Going-and-coming rule did not bar workers’ compensation claim

In Williams v. Petromark Drilling, LLC, an appeals court ruling deciding that a worker was not entitled to workers' compensation benefits after he was injured while riding home from his workplace was reversed by the Supreme Court of Kansas. The Supreme Court determined that an award of workers' compensation benefits was not barred under the "going and coming" rule where travel to distant locations was an integral requirement of the claimant's employment.

Background and procedural history

The claimant, an oil field worker for an oil drilling company, was traveling home after working the day shift at a remote drill site approximately 60 miles from his residence. He was riding as a passenger in a coworker's car when a rear tire on the vehicle had a blowout. The car rolled over several times and the claimant was ejected from the vehicle and injured.

An administrative law judge determined that the claimant was ineligible for workers' compensation benefits because the accident did not occur in the course of the claimant's employment.

The Workers Compensation Board reversed, in a split decision, and entered an award for the claimant, finding that, because nature of the claimant's work necessitated travel to ever-changing drill site locations, the accident arose out of the nature, conditions, obligations and incidents of his employment.

The Board's decision was reversed on appeal and it was decided that the claim was barred under the "going and coming" rule under the Kansas Statutes.

Under the "coming and going" rule an injury is not compensable and is not considered to have arisen out of and in the course of employment if the accident occurs while the employee is travelling between home and work, either on the way to work, or after leaving work.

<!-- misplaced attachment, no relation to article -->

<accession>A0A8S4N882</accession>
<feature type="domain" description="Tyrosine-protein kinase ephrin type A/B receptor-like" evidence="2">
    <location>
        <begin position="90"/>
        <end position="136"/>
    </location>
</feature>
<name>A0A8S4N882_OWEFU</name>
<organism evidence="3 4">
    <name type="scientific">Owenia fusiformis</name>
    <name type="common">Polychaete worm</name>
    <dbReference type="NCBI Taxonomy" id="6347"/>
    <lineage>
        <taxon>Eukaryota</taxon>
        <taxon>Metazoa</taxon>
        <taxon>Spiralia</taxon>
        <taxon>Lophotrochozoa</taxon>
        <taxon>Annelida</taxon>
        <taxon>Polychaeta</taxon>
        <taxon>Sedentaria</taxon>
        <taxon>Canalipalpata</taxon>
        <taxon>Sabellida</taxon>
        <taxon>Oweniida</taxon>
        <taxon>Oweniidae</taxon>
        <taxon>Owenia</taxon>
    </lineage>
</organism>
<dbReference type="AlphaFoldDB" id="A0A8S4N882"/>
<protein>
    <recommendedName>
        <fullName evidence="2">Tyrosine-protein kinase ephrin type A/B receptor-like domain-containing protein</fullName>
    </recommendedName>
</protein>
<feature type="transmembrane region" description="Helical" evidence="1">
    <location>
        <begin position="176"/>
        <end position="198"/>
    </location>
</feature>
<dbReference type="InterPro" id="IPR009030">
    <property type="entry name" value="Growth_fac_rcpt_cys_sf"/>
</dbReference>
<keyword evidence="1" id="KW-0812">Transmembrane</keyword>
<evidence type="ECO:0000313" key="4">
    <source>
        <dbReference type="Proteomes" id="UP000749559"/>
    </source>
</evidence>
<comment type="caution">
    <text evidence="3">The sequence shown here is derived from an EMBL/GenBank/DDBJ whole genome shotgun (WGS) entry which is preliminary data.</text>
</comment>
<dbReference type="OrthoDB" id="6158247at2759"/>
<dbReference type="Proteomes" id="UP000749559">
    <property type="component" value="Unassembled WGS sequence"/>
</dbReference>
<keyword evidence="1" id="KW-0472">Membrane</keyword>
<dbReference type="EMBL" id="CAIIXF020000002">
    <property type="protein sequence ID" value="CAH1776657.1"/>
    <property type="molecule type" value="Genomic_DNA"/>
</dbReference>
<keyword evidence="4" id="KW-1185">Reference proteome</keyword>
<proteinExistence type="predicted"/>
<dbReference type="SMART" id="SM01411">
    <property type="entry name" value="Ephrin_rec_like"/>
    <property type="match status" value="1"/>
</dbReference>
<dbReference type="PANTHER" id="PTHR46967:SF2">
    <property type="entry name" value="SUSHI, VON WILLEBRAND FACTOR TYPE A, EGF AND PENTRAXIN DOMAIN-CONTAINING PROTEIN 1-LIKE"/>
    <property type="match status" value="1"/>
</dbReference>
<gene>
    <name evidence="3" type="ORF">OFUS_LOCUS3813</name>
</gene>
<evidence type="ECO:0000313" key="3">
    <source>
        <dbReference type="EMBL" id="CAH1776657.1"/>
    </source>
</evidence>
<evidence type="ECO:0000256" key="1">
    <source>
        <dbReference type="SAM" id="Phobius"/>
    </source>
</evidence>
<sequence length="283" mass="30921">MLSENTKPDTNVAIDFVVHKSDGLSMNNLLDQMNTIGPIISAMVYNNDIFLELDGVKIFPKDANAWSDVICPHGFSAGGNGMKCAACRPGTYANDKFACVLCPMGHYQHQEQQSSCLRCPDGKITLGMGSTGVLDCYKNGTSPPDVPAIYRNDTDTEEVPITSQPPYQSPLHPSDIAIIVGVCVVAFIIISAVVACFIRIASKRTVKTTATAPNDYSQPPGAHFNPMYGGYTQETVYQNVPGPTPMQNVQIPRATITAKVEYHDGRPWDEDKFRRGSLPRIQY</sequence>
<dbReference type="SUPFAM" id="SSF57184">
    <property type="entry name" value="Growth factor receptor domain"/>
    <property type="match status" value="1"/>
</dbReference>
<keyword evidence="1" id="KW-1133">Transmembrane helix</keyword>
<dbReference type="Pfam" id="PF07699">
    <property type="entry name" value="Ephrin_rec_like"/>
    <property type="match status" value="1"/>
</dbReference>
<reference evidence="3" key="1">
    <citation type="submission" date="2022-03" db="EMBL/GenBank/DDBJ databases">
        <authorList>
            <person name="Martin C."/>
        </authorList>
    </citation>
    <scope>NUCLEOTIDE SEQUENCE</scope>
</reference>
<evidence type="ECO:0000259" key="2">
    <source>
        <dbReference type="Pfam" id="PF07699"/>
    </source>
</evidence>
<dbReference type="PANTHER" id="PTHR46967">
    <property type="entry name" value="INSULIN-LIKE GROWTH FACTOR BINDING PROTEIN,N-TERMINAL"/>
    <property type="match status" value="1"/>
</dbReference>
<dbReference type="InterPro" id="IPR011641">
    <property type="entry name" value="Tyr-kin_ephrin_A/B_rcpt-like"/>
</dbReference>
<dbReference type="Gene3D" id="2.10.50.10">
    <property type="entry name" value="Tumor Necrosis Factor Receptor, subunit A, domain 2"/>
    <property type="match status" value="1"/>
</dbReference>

The decision by the Supreme Court

The Supreme Court reversed the Court of Appeals. To decide whether an employee's accident resulted from his or her employment is a question to be determined from the facts of the case. The Court of Appeals correctly stated that the facts in this case were undisputed. It should have then examined the evidence to determine whether the evidence sufficiently supported the Board's factual finding. Instead, the Court of Appeals crossed a line when it determined that those facts established, as a matter of law, that the claim was barred by the going-and-coming rule.

The evidence before the Board supported its finding that the tire blowout happened during, and within the scope, of the claimant's employment. As a member of an oil drilling crew, the claimant's job required him to travel to ever-changing remote drilling sites. The claimant's supervisor testified that the claimant would lose his job if he was unwilling to travel to the drilling sites.

Transportation was available to crew members to ride with a supervisor to and from the drill sites in the supervisor's personal vehicle, but the employer gave its employees the option to choose their own method of travel to and from the worksite, the Supreme Court said.

The Supreme Court ordered the Board's award of benefits to the claimant reinstated.

Contact an attorney

Individuals who have sustained a work-related injury or a medical condition as a result of an occupational disease are urged to immediately seek the assistance of a competent attorney experienced in workers' compensation matters to ensure that their rights are protected.